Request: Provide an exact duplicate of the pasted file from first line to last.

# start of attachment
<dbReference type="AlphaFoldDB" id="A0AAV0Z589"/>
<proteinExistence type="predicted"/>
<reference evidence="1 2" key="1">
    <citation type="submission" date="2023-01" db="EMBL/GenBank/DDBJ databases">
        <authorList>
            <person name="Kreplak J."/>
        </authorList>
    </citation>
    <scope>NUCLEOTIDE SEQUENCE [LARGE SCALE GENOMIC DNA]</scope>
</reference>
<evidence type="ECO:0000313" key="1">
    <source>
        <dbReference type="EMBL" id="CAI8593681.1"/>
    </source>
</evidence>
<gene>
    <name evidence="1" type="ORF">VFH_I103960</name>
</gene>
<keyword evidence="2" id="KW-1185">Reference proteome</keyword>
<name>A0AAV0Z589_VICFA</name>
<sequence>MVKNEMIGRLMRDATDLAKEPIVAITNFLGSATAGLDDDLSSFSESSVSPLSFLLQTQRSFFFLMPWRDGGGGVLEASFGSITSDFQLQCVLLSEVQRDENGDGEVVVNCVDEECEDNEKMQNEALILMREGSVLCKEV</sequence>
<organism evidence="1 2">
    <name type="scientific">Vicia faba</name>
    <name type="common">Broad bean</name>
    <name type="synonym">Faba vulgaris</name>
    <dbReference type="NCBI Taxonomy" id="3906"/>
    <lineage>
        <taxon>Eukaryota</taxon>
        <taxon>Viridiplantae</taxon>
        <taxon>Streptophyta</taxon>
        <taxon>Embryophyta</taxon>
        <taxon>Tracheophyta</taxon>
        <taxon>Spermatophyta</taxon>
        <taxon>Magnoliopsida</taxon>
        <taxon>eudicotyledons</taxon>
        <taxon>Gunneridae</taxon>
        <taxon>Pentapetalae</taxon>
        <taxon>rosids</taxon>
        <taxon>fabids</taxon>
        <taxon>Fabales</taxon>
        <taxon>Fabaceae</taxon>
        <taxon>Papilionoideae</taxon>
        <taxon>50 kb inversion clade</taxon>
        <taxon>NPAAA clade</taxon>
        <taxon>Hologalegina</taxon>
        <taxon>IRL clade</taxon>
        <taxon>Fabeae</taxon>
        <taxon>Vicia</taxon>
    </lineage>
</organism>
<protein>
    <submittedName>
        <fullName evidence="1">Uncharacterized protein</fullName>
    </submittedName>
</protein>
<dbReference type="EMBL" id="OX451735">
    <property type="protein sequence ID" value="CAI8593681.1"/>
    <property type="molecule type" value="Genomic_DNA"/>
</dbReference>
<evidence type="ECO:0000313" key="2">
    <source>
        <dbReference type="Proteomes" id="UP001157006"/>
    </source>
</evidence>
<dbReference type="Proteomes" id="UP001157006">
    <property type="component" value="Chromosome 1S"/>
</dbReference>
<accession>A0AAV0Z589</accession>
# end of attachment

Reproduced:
<dbReference type="AlphaFoldDB" id="A0AAV0Z589"/>
<proteinExistence type="predicted"/>
<reference evidence="1 2" key="1">
    <citation type="submission" date="2023-01" db="EMBL/GenBank/DDBJ databases">
        <authorList>
            <person name="Kreplak J."/>
        </authorList>
    </citation>
    <scope>NUCLEOTIDE SEQUENCE [LARGE SCALE GENOMIC DNA]</scope>
</reference>
<evidence type="ECO:0000313" key="1">
    <source>
        <dbReference type="EMBL" id="CAI8593681.1"/>
    </source>
</evidence>
<gene>
    <name evidence="1" type="ORF">VFH_I103960</name>
</gene>
<keyword evidence="2" id="KW-1185">Reference proteome</keyword>
<name>A0AAV0Z589_VICFA</name>
<sequence>MVKNEMIGRLMRDATDLAKEPIVAITNFLGSATAGLDDDLSSFSESSVSPLSFLLQTQRSFFFLMPWRDGGGGVLEASFGSITSDFQLQCVLLSEVQRDENGDGEVVVNCVDEECEDNEKMQNEALILMREGSVLCKEV</sequence>
<organism evidence="1 2">
    <name type="scientific">Vicia faba</name>
    <name type="common">Broad bean</name>
    <name type="synonym">Faba vulgaris</name>
    <dbReference type="NCBI Taxonomy" id="3906"/>
    <lineage>
        <taxon>Eukaryota</taxon>
        <taxon>Viridiplantae</taxon>
        <taxon>Streptophyta</taxon>
        <taxon>Embryophyta</taxon>
        <taxon>Tracheophyta</taxon>
        <taxon>Spermatophyta</taxon>
        <taxon>Magnoliopsida</taxon>
        <taxon>eudicotyledons</taxon>
        <taxon>Gunneridae</taxon>
        <taxon>Pentapetalae</taxon>
        <taxon>rosids</taxon>
        <taxon>fabids</taxon>
        <taxon>Fabales</taxon>
        <taxon>Fabaceae</taxon>
        <taxon>Papilionoideae</taxon>
        <taxon>50 kb inversion clade</taxon>
        <taxon>NPAAA clade</taxon>
        <taxon>Hologalegina</taxon>
        <taxon>IRL clade</taxon>
        <taxon>Fabeae</taxon>
        <taxon>Vicia</taxon>
    </lineage>
</organism>
<protein>
    <submittedName>
        <fullName evidence="1">Uncharacterized protein</fullName>
    </submittedName>
</protein>
<dbReference type="EMBL" id="OX451735">
    <property type="protein sequence ID" value="CAI8593681.1"/>
    <property type="molecule type" value="Genomic_DNA"/>
</dbReference>
<evidence type="ECO:0000313" key="2">
    <source>
        <dbReference type="Proteomes" id="UP001157006"/>
    </source>
</evidence>
<dbReference type="Proteomes" id="UP001157006">
    <property type="component" value="Chromosome 1S"/>
</dbReference>
<accession>A0AAV0Z589</accession>